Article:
Antioxidants: How they work

Antioxidants are very powerful substances that work for the body in a very beneficial way. To name a few ways, they slow the aging process, boost the immune system, and help fight off some diseases. But how on earth do they do that? Well here’s the scoop: all about antioxidants.

What are Antioxidants
Anti, meaning “against,” and oxidant, meaning “related to oxygen or oxidation.” Those two words put together, antioxidant, mean the ability to fight and protect against the damage of oxidation. But the oxidation of what? Oxidation is actually a normal physiological process in animal tissue; but unfortunately it causes a stress known as oxidative stress. This phenomenon occurs when the production of harmful molecules, called free radicals, is more damaging than what the antioxidants can handle. Anytime a molecule comes into contact with oxygen, the molecule becomes oxidized, and it is inevitable that the cell will change. This is true for rotting fruit, such as an apple turning brown, a cut on the skin, and what have you.

Now, let me give you some definitions:
Antioxidant: a substance capable of fighting and repairing the damage of free radicals.

Oxidative Stress: the stress put on the body when free radicals are being produced faster than the antioxidants in the body can fight off.

Free Radicals: a chemically active molecule that, scientifically speaking, has a charge because of an uneven number of electrons (either too many or too few electrons) and is unstable. Since all atoms naturally want to be stable, these free radicals take electrons from the DNA, cells, and proteins. Instead of just killing the cell, they damage it, which is even worse. I’m sure you’ve heard the term “damaging free radicals.”

Is it possible to avoid free radicals and the damage they cause?
It is biologically impossible to avoid accumulating free radicals in the body because they come from both external (environmental) and internal (from the body) sources. Environmental factors that develop free radicals are pollution, sunlight, strenuous exercise, X-rays, smoking, and alcohol. Inside the body, free radicals are a by-product of metabolism, aerobic respiration, and inflammation. As you can see, most of these are impossible to avoid. Over the years, the antioxidant system experiences the normal wear and tear of aging, and free radicals buildup significantly if antioxidants are not continuously taken in through the diet.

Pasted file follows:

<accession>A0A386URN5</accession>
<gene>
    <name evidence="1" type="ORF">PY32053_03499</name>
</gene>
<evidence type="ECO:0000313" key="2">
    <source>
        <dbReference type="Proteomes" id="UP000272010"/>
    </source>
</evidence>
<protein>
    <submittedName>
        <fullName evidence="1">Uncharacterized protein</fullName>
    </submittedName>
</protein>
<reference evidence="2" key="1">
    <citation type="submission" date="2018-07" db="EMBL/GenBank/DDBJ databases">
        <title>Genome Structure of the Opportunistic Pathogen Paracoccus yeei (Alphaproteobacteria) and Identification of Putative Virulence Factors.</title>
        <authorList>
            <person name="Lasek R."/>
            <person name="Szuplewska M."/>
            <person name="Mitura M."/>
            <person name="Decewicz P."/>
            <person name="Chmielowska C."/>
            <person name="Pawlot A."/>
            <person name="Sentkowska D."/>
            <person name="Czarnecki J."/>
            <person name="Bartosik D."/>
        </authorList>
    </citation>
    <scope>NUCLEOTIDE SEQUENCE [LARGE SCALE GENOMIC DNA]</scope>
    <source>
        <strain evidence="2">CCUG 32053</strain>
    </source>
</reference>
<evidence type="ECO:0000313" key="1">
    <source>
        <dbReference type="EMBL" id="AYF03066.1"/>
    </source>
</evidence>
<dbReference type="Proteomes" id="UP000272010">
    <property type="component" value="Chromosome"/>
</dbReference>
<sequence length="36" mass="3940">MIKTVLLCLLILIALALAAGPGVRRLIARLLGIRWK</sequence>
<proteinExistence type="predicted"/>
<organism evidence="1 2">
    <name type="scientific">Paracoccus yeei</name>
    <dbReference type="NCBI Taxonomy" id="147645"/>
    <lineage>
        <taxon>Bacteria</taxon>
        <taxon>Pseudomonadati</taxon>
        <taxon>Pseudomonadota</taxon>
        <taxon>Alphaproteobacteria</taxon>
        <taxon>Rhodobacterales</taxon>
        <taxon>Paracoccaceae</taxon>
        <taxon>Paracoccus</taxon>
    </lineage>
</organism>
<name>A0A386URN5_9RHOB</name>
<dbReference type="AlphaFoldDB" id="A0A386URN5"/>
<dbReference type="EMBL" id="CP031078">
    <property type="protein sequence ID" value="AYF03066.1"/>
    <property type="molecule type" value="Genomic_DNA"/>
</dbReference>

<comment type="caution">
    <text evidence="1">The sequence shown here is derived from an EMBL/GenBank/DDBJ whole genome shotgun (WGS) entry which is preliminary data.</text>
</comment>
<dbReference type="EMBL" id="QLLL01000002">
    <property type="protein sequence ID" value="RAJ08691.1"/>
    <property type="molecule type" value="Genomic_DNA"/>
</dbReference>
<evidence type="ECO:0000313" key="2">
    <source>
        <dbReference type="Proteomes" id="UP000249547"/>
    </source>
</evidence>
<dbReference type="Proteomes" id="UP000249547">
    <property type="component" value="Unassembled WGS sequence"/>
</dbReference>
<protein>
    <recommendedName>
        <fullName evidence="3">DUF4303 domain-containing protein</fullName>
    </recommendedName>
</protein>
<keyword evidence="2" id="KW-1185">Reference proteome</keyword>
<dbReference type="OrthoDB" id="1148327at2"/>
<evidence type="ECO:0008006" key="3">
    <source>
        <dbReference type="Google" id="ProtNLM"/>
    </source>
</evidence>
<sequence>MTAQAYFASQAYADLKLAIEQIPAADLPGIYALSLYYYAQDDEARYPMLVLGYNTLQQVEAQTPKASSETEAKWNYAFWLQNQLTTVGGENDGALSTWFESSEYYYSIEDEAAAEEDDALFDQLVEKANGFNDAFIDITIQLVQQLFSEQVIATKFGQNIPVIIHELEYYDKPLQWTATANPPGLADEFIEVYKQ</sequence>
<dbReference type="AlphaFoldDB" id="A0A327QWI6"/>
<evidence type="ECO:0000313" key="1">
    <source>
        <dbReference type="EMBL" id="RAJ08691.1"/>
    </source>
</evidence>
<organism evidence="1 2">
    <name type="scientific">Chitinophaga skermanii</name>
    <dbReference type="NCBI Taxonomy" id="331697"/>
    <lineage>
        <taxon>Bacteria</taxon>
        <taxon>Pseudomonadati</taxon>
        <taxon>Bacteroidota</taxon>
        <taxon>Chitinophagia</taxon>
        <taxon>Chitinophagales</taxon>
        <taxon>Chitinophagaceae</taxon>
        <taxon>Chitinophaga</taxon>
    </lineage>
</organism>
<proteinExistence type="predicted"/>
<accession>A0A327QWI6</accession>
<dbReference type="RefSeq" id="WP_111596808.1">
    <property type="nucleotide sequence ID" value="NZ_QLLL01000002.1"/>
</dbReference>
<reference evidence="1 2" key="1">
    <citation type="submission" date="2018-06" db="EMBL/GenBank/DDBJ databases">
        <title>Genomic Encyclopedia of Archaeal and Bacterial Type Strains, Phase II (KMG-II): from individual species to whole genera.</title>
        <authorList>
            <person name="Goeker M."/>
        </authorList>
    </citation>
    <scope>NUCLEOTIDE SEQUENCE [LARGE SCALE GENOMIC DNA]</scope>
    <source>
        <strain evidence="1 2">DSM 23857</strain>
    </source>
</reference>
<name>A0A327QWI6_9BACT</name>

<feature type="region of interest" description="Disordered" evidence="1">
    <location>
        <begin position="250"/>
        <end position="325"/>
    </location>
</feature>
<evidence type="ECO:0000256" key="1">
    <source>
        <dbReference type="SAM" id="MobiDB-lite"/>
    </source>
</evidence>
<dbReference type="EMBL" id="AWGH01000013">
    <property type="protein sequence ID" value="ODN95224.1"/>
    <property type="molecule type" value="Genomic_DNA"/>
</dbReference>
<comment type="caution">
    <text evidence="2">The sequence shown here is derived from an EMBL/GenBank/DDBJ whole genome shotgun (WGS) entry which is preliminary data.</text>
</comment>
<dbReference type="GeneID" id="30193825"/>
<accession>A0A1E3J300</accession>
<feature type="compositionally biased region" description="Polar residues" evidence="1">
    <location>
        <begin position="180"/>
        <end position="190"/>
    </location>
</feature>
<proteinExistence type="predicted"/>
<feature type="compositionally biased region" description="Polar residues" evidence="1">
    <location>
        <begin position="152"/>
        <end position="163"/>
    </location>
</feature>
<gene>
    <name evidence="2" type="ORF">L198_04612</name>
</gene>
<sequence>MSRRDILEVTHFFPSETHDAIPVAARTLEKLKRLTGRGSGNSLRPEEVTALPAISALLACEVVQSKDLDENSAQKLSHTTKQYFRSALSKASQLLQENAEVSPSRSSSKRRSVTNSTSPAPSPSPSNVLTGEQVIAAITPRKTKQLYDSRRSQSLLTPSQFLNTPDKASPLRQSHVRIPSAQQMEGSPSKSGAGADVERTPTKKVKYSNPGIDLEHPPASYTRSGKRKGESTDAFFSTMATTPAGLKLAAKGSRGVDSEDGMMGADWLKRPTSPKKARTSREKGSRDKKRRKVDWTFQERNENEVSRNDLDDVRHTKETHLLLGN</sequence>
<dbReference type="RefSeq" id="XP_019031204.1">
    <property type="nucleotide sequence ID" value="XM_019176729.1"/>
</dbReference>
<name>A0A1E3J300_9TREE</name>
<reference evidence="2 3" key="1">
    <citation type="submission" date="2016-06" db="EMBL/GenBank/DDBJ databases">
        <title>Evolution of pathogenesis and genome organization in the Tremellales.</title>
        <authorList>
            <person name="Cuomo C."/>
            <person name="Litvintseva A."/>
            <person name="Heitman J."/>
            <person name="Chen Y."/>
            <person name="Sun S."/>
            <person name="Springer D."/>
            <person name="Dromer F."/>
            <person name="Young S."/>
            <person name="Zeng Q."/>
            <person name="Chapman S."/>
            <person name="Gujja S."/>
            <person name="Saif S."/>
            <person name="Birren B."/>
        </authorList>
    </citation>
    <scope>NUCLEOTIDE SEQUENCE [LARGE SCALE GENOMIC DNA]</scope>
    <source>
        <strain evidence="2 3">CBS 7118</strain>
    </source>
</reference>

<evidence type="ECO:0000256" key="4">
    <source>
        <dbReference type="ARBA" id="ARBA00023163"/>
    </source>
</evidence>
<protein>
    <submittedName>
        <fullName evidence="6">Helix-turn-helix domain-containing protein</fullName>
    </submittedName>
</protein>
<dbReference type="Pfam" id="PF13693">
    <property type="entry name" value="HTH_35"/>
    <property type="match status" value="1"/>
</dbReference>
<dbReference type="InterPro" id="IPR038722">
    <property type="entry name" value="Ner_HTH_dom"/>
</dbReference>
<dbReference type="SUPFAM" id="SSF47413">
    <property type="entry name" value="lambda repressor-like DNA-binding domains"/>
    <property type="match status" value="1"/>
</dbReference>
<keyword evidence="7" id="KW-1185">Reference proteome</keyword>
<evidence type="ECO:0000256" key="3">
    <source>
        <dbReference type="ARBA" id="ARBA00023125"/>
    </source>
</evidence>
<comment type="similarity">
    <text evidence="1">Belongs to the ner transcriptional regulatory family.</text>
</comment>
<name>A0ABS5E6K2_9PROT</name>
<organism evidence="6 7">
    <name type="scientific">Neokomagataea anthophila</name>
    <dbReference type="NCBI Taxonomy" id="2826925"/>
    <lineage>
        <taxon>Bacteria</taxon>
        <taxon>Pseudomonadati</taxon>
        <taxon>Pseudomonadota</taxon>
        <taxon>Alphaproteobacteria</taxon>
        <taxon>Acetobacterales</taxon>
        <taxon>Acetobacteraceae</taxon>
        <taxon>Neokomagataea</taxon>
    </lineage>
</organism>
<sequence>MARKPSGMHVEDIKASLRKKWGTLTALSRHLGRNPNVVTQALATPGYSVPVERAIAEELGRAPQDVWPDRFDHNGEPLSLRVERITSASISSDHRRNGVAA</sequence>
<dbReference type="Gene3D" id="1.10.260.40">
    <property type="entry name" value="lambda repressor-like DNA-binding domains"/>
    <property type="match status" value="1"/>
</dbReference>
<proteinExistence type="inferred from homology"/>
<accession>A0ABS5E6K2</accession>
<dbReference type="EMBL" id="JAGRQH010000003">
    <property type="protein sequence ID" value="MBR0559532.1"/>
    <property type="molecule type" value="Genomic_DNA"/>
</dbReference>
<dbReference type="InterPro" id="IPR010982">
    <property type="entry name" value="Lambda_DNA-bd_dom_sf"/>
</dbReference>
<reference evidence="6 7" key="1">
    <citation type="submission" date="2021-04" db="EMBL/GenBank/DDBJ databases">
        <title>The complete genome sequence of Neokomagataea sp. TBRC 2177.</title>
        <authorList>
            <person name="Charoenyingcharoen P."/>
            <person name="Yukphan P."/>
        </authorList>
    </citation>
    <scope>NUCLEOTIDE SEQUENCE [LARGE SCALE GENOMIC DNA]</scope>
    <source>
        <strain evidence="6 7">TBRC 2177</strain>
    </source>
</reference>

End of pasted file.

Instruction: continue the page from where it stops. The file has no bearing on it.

How Antioxidants Work
Antioxidants fight against free radicals by neutralizing them, or donating an electron or electrons to the free radicals until they become stable. The laws of nature imply that antioxidants then become unstable by losing electrons, so that is why it is so important to replenish them daily. The whole thing is sort of like a molecular war. Now, before the work of antioxidants, free radicals are free to take whatever electron they please, and it starts a domino effect. The second the first free radical takes an electron, the molecule now missing the electron will turn around and do the same thing to his neighbor, and so on. Antioxidants work by interrupting this chain or preventing it from starting in the first place.

How Much Do I Need?
The most common recommendation about consuming antioxidants is to make sure you get a well-rounded diet, getting an adequate amount from each food group. Since most of the high antioxidants are vitamins and minerals, and excess amounts of those can cause problems, it is best to follow the above advice.

What Foods are High in Antioxidants?
Vitamins A (beta-carotene), vitamin C, vitamin E, and selenium are all potent antioxidants. In addition, there are other types of substances that act as free radicals, such as polyphenols (also known as phytochemicals) and flavonoids. Here is a list of what foods contain which antioxidant.

  • Vitamin A: beta-carotene is the form of vitamin A found in foods (once it enters the body it is converted to Vitamin A) and it is abundant in carrots, cantaloupe, papaya, mangoes, pumpkin, peppers, spinach, kale, squash, and sweet potatoes.
  • Vitamin C: citrus fruits, leafy green vegetables, broccoli, tomatoes, peppers, potatoes, cantaloupe, and strawberries.
  • Vitamin E: vegetable oils, walnuts, almonds, olives, avocado, wheat germ, liver, and leafy green vegetables.
  • Selenium: beef, pork, chicken, seafood, and whole wheat bread.
  • Polyphenols: all of the foods listed also have some type of polyphenol.
  • Flavonols: citrus, tea, wine, and dark chocolate.

Other good sources: whole grains, beans, legumes, tea, coffee, hazelnuts, pecans, and many vitamins and herbs.

Last updated on Mar 2nd, 2011 and filed under Nutritional Information. Both comments and pings are currently closed.

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